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Ulnar dysmelia

J Bone Joint Surg Am, 1976 Jun 01;58(4):467-475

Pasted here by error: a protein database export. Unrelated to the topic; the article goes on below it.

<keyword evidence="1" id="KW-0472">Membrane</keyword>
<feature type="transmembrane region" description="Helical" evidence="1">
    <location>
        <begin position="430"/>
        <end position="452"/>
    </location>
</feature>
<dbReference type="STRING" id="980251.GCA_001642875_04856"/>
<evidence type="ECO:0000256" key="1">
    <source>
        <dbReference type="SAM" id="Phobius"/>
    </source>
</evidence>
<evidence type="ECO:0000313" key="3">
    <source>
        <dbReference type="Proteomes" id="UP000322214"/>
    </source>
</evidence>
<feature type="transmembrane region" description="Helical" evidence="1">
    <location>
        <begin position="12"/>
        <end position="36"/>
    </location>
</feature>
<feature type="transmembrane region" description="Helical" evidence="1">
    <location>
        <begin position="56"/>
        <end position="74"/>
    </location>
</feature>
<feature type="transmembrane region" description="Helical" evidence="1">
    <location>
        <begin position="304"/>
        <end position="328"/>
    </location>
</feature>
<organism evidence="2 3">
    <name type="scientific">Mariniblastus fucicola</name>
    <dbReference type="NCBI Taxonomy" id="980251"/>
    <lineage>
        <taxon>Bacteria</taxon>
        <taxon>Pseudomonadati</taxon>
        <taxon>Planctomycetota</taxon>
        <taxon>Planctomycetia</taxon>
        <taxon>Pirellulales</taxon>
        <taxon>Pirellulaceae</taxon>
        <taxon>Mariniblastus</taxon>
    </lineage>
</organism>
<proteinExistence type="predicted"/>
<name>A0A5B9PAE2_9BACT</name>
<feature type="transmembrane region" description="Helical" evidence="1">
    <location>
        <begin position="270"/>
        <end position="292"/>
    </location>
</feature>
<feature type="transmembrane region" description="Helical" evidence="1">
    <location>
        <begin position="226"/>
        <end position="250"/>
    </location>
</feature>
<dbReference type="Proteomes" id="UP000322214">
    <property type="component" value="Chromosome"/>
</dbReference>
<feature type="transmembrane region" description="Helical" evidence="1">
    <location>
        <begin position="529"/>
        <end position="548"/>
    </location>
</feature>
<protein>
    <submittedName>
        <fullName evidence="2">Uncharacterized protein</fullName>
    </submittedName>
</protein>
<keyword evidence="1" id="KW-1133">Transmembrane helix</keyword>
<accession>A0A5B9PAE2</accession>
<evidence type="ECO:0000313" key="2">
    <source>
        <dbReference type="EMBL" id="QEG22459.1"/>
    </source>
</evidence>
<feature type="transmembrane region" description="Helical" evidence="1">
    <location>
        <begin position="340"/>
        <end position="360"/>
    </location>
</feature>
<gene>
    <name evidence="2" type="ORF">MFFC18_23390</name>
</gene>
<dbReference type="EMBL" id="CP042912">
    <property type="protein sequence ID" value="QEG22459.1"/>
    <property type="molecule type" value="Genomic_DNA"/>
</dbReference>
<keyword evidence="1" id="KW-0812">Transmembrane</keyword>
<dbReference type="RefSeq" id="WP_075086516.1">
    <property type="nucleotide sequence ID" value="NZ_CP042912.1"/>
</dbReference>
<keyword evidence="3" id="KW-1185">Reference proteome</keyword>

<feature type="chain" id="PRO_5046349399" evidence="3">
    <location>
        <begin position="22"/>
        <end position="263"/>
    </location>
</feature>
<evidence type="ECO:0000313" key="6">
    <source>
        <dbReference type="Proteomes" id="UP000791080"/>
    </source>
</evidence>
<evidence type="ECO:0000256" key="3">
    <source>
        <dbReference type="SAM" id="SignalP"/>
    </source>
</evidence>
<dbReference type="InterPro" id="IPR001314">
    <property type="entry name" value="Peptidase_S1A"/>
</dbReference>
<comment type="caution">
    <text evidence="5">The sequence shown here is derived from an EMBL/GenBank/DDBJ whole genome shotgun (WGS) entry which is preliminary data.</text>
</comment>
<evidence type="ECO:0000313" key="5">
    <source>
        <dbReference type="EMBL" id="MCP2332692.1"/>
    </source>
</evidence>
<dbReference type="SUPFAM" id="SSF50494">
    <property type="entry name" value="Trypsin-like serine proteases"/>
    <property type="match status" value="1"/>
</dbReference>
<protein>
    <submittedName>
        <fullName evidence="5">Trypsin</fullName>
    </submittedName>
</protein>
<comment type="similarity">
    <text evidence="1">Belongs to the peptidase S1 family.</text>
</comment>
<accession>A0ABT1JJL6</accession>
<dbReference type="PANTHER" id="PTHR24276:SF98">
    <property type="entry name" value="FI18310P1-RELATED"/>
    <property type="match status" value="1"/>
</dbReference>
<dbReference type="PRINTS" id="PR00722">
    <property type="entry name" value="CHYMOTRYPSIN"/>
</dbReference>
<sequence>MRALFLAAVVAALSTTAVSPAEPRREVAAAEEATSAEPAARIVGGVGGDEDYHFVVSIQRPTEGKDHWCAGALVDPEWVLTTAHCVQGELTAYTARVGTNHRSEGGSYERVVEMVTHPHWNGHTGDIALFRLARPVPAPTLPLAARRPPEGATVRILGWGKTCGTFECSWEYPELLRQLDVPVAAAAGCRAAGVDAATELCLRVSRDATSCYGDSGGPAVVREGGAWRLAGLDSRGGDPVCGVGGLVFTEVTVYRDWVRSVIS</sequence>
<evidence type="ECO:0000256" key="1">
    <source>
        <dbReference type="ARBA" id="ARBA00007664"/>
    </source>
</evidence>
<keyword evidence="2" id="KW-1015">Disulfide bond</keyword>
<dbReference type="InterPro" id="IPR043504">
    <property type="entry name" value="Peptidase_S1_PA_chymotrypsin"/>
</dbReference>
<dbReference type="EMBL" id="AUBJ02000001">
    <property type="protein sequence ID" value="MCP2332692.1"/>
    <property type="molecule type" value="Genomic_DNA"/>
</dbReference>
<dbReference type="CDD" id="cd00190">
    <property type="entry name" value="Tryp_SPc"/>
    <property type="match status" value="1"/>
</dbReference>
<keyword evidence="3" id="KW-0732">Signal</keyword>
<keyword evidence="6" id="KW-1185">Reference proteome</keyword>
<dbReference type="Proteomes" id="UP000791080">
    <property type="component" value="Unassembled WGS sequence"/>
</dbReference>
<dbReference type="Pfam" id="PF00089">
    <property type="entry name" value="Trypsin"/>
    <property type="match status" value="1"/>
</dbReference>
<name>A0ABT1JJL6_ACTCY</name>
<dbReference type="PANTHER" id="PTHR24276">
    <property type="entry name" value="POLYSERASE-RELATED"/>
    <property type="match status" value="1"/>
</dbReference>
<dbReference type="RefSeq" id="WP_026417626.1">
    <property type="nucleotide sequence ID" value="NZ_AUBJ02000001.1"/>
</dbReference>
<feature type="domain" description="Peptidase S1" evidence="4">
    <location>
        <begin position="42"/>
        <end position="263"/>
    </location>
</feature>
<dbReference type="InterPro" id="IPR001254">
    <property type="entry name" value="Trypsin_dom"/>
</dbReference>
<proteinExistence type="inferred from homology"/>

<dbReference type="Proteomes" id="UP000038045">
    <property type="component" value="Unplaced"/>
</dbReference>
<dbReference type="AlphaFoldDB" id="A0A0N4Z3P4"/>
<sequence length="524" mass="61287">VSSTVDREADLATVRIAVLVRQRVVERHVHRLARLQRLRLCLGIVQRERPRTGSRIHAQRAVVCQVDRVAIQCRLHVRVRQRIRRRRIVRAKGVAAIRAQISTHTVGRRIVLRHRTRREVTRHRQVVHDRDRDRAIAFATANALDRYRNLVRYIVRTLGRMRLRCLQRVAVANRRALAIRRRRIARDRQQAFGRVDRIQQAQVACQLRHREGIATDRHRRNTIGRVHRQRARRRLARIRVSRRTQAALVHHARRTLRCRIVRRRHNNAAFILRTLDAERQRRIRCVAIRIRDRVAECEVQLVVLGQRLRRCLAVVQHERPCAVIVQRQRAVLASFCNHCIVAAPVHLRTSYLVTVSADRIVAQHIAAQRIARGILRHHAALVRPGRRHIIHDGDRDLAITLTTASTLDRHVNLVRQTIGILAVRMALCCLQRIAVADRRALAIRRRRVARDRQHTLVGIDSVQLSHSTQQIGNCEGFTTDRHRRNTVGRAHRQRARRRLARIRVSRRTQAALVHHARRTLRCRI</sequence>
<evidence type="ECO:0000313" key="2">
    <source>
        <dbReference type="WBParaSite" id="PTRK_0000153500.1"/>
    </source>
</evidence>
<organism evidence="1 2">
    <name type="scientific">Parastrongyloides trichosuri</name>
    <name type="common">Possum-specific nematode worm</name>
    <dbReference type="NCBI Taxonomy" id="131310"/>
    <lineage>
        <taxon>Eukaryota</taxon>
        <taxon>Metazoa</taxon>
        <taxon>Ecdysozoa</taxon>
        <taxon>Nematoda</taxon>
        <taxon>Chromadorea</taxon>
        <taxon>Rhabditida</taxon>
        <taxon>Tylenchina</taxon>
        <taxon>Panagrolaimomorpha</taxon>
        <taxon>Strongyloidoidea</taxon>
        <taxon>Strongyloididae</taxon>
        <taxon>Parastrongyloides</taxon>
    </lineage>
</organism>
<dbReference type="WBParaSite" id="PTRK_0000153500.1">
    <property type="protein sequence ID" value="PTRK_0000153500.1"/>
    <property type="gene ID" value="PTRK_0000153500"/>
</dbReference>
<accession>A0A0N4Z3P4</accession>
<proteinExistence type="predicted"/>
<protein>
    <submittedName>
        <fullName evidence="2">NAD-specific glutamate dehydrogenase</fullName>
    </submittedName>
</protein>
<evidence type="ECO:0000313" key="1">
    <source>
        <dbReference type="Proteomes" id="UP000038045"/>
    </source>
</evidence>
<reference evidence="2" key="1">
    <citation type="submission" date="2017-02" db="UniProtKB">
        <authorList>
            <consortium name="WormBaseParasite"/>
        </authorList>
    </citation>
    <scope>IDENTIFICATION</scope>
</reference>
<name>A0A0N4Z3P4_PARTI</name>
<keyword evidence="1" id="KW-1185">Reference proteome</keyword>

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Eleven patients with hypoplasia and partial or complete aplasia of the ulna (examples of a complex spectrum of postaxial forearm and hand abnormalities) were reviewed. Three types of ulnar deformity were observed: (1) hypoplasia, (2) partial aplasia (ossification of the proximal part of the ulna present at birth); and (3) total aplasia (ossification not development). The roentgenographically "absent" segment of the ulna may be a large fibrocartilaginous anlage attached distally to the distal radial epiphysis or the ulnar side of the carpus, or both. The tethering effect of this band may cause ulnar deviation of the wrist (and hand) and dislocation of th badial head in utero as well as progression of these deformities after birth. Resection of the distal end of the fibrocartilaginous anlage during the first to second year of life is recommended, since the results of this procedure suggest that it reduces the angular growth deformities. It is also suggested that if the one-bone-forearm operation is indicated, it should be deferred until a later age, since complications may be less likely to occur then than at the time that the anlage is resected.

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